This week’s column is by RSPB Frampton Marsh’s visitor services officer Chris Andrews.
As we move into June, our fields, woods and towns resound to the noise of high pitched squeaky noises.
Not the latest ‘find’ from Britain’s Got Talent being foisted upon the nation.
No, it is the time of year for baby birds. Well, actually some birds (namely doves and pigeons) have their chicks all year round. But for the majority of birds, late spring and early summer is very much the time to raise a family.
Warmer weather means fresh plant life and a big increase in insects. Just what a young bird needs to grow up big and strong. The importance of insects to many of our familiar garden birds really can’t be stressed enough.
We might be used to seeing blue tits handing on peanut feeders, or chaffinches eating sunflower seeds. But these are the adults.
Young birds need easily digested food and a lot of protein. So for them it is a diet of grubs, caterpillars and other insects.
I do remember once seeing a survey that suggested one family of blue tits could chomp their way though 10,000 caterpillars in a year.
Who needs bug spray? Alas, all too often gardeners and farmers reach for chemical means to protect their precious plants, and a lack of insects has been linked to the decline of a number of our birds.
Another problem at this time of year for parent birds is to find a nice, undisturbed place to raise their brood. With the weather getting nicer, people are out in their gardens.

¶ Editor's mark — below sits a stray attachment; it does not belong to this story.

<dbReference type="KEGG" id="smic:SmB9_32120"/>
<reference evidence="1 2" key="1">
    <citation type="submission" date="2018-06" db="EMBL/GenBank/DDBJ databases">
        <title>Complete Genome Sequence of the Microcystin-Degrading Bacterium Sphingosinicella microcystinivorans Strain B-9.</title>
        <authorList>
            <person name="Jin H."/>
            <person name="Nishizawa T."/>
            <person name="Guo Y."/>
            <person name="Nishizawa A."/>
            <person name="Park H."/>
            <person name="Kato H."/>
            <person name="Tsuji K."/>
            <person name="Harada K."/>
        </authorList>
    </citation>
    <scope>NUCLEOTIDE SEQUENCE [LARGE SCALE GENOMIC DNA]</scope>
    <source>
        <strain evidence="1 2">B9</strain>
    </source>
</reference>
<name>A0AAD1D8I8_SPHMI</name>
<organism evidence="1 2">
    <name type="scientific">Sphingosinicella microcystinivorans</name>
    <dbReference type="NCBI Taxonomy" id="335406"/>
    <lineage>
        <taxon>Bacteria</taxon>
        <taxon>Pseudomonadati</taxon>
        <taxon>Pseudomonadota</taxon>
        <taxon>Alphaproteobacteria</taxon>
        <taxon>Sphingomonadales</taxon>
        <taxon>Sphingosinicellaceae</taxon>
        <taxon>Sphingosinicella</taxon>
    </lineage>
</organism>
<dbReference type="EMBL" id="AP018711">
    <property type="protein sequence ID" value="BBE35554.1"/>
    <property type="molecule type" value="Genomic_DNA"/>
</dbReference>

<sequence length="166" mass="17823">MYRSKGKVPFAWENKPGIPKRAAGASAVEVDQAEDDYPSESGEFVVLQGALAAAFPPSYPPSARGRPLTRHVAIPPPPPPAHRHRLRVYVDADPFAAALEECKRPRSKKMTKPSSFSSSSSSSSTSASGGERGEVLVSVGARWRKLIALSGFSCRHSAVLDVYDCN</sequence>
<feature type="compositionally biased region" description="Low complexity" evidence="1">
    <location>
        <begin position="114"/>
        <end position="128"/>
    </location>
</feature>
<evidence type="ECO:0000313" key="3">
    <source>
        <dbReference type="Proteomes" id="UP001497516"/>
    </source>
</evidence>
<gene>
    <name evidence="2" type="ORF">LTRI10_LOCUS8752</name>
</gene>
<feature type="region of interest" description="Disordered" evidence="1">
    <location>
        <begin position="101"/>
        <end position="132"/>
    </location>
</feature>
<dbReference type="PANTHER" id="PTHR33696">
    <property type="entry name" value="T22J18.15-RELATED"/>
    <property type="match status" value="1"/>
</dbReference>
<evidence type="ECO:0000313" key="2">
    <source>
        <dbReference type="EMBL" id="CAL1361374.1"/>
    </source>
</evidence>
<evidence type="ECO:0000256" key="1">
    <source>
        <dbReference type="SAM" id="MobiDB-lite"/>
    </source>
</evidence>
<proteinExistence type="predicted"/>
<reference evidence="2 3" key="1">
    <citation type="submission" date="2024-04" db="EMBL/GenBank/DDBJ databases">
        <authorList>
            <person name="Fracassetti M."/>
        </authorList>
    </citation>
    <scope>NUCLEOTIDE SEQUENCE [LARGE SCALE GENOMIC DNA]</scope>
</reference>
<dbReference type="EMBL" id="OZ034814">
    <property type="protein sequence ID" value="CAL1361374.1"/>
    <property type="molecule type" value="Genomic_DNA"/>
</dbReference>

Bushes and shrubs are being ‘tidied up’ and trimmed back. But remember that slightly unruly foliage might hide a nest.
Rather than reaching for the strimmer, check first and, if there is a nest in there, do please leave it alone. Cutting back the leaves will reveal the nest, meaning the adult bird may desert or else predators will spot it and move in.
Finally, a heartfelt plea. If you find a baby bird in your garden, please DON’T pick it up. Many young birds leave the nest well before they are able to fly.
They hide themselves away under bushes, with the parents coming back to feed them. But well-meaning people pick them up, thinking they are orphaned.
Baby birds are notoriously difficult to hand rear, meaning the bird is then probably just going to slowly starve to death. So please do leave them be.
Watch from a distance and you will see the adult bird coming back to check on the chick. Maybe even with those caterpillars that were munching your garden plants!